I was to see a lot of evidence of land slips in the next section of the drive, some of it from recent heavy rainfall, and some of it 'chronic'. There are unfortunately too many parts of New Zealand where the hills should never have been cleared of forest. I was glad to see some of the hills on the Pongaroa-Pahiatua Road seem to be being allowed to revert through scrubland back to forest.

 Near Waione I saw these 'rural' football posts. Who knows how many former All Blacks have been reared on such posts.

And in Pongaroa there was recognition of a 'local', Maurice Wilkins, who became a world renowned scientist and Nobel Prize Winner. (Interestingly, Sir Ernest Rutherford also hailed from a small rural New Zealand town.)

Pongaroa has obviously seen 'busier' times, and there were quite a few 'historic' buildings still there.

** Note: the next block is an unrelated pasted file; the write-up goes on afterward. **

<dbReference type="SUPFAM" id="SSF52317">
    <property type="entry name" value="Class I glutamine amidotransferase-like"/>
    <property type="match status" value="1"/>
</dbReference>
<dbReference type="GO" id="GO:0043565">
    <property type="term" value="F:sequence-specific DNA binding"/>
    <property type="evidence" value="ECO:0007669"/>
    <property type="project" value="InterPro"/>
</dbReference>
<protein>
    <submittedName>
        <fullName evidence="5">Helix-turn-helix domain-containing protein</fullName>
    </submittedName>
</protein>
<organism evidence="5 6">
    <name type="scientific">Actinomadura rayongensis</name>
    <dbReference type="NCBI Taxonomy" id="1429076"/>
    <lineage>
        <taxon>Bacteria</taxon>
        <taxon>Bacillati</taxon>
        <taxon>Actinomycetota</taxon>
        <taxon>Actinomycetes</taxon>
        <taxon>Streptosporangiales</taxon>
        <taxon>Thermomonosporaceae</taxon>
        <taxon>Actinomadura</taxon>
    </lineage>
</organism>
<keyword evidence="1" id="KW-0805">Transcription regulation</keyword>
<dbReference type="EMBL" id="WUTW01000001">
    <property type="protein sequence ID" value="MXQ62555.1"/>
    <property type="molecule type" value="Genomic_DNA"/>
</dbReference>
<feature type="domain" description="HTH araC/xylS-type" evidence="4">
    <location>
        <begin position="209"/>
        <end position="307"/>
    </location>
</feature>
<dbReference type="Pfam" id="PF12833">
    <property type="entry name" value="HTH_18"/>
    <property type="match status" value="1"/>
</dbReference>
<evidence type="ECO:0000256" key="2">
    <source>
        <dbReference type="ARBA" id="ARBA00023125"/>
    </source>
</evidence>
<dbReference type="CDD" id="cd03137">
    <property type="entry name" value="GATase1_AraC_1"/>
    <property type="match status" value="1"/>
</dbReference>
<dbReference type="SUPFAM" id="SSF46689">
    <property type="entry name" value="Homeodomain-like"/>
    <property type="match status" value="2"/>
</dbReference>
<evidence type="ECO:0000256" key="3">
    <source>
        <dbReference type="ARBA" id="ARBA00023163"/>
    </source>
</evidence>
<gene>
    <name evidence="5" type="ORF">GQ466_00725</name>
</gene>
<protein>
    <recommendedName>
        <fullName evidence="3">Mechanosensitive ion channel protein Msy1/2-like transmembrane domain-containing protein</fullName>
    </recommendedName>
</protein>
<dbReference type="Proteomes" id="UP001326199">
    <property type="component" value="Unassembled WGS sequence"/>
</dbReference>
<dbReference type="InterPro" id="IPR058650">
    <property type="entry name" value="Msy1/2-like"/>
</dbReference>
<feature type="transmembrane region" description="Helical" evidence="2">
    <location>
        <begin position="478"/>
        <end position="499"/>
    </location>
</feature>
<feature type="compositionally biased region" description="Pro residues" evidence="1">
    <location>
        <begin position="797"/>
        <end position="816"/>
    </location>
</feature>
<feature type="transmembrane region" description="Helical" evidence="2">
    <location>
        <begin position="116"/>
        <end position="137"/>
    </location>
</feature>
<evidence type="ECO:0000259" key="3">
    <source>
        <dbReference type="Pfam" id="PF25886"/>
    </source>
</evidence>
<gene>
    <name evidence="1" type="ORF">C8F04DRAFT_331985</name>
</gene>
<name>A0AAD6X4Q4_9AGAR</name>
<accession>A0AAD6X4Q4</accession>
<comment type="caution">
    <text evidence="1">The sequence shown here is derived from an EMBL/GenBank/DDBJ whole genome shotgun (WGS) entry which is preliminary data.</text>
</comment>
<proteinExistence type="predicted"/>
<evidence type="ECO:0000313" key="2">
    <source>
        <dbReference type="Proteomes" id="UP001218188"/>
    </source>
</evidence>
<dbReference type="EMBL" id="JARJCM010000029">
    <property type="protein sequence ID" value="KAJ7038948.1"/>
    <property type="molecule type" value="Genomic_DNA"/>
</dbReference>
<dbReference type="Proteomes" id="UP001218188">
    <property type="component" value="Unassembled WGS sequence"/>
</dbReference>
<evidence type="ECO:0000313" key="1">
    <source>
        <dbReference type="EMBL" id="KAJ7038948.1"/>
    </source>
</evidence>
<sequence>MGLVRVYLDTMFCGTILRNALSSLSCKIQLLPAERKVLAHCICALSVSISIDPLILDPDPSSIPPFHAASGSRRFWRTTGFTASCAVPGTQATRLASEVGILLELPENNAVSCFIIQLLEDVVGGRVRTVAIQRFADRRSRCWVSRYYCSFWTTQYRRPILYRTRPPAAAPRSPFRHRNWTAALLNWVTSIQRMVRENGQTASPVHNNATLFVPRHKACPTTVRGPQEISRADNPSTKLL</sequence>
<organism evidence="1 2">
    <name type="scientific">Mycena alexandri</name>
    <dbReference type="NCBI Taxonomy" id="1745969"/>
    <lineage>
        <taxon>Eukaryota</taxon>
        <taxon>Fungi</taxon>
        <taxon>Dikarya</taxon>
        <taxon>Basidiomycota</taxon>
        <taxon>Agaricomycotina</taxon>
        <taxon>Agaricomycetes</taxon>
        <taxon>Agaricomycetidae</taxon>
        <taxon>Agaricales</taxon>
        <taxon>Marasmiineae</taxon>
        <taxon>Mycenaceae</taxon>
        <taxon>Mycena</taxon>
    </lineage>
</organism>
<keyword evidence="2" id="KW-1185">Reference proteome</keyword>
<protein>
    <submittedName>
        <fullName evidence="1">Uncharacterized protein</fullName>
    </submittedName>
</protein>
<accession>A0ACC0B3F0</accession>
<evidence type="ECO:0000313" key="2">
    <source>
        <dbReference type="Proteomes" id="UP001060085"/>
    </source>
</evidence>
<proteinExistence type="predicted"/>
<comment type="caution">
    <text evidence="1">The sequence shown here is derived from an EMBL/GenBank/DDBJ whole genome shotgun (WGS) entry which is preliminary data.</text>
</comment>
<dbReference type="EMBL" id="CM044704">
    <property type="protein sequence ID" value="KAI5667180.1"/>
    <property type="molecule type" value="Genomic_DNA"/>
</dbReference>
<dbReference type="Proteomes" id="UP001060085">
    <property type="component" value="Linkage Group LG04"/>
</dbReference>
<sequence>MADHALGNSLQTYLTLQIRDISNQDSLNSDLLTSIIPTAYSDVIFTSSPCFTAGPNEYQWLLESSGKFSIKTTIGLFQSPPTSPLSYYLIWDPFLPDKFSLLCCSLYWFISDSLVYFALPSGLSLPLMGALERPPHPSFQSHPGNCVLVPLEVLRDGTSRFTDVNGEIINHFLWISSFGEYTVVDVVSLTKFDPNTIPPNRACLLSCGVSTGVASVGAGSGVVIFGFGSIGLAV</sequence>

And here is the signpost in Pongaroa that points the way home....

Thursday, October 28, 2010

Down by the Riverside- again.....

A brief break for the swotting brain took me down by the riverside in the sunshine...

And with my brain full of ideas about angiosperms I find I keep looking and noticing floral details, and questions keep rising in my brain....

OK enough of the delay....... on with the swot!

Monday, October 25, 2010

Cordyline australis

Well, my exam for 'Flora of NZ' looms at the end of the week, so of necessity I am largely confined indoors on this public holiday. But hanging out the laundry this morning in the backyard, I noticed a prominent display of NZ flora- the endemic Cordyline australis - the native 'cabbage tree'- is coming well into bloom...... gorgeous against a blue sky!

Sunday, October 24, 2010

Babies at the Lagoon

A fortnight ago I was at the Lagoon, and saw a few ducklings, and a coot on a nest. Today I needed a wee break from my exam study, and headed back there for another look-see.

 There were ducklings galore, of varied kinds and sizes!

 (One dear mother duck was even trying to keep eleven youngsters all in one place at the same time!) 
I wondered whether I would see the coot that I had seen sitting on a nest last time.

 I suspect indeed that this was the one, or its partner. There seemed to be a 'family group' with two parents and three young ones.

The adults were both very active, diving underneath the water repeatedly.